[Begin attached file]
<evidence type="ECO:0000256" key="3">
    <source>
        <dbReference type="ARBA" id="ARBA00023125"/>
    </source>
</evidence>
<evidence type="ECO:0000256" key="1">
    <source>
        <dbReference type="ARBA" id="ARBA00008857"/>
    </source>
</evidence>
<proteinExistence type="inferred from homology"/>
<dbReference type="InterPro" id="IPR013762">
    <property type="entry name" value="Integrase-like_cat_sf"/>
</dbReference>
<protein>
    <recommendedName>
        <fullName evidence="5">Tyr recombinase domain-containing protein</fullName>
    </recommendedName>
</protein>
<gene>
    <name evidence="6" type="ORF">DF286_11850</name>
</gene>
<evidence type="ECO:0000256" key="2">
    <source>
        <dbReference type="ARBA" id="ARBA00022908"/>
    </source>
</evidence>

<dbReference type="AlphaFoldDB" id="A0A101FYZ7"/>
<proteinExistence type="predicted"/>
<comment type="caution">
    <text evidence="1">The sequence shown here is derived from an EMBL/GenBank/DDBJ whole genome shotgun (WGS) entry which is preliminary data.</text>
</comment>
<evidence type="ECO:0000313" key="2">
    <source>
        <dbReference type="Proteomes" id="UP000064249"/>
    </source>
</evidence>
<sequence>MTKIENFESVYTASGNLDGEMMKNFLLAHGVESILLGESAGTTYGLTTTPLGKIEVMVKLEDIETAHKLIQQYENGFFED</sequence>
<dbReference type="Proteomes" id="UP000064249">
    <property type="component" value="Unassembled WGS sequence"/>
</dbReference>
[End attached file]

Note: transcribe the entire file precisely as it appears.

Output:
<evidence type="ECO:0000256" key="3">
    <source>
        <dbReference type="ARBA" id="ARBA00023125"/>
    </source>
</evidence>
<evidence type="ECO:0000256" key="1">
    <source>
        <dbReference type="ARBA" id="ARBA00008857"/>
    </source>
</evidence>
<proteinExistence type="inferred from homology"/>
<dbReference type="InterPro" id="IPR013762">
    <property type="entry name" value="Integrase-like_cat_sf"/>
</dbReference>
<protein>
    <recommendedName>
        <fullName evidence="5">Tyr recombinase domain-containing protein</fullName>
    </recommendedName>
</protein>
<gene>
    <name evidence="6" type="ORF">DF286_11850</name>
</gene>
<evidence type="ECO:0000256" key="2">
    <source>
        <dbReference type="ARBA" id="ARBA00022908"/>
    </source>
</evidence>

<dbReference type="AlphaFoldDB" id="A0A101FYZ7"/>
<proteinExistence type="predicted"/>
<comment type="caution">
    <text evidence="1">The sequence shown here is derived from an EMBL/GenBank/DDBJ whole genome shotgun (WGS) entry which is preliminary data.</text>
</comment>
<evidence type="ECO:0000313" key="2">
    <source>
        <dbReference type="Proteomes" id="UP000064249"/>
    </source>
</evidence>
<sequence>MTKIENFESVYTASGNLDGEMMKNFLLAHGVESILLGESAGTTYGLTTTPLGKIEVMVKLEDIETAHKLIQQYENGFFED</sequence>
<dbReference type="Proteomes" id="UP000064249">
    <property type="component" value="Unassembled WGS sequence"/>
</dbReference>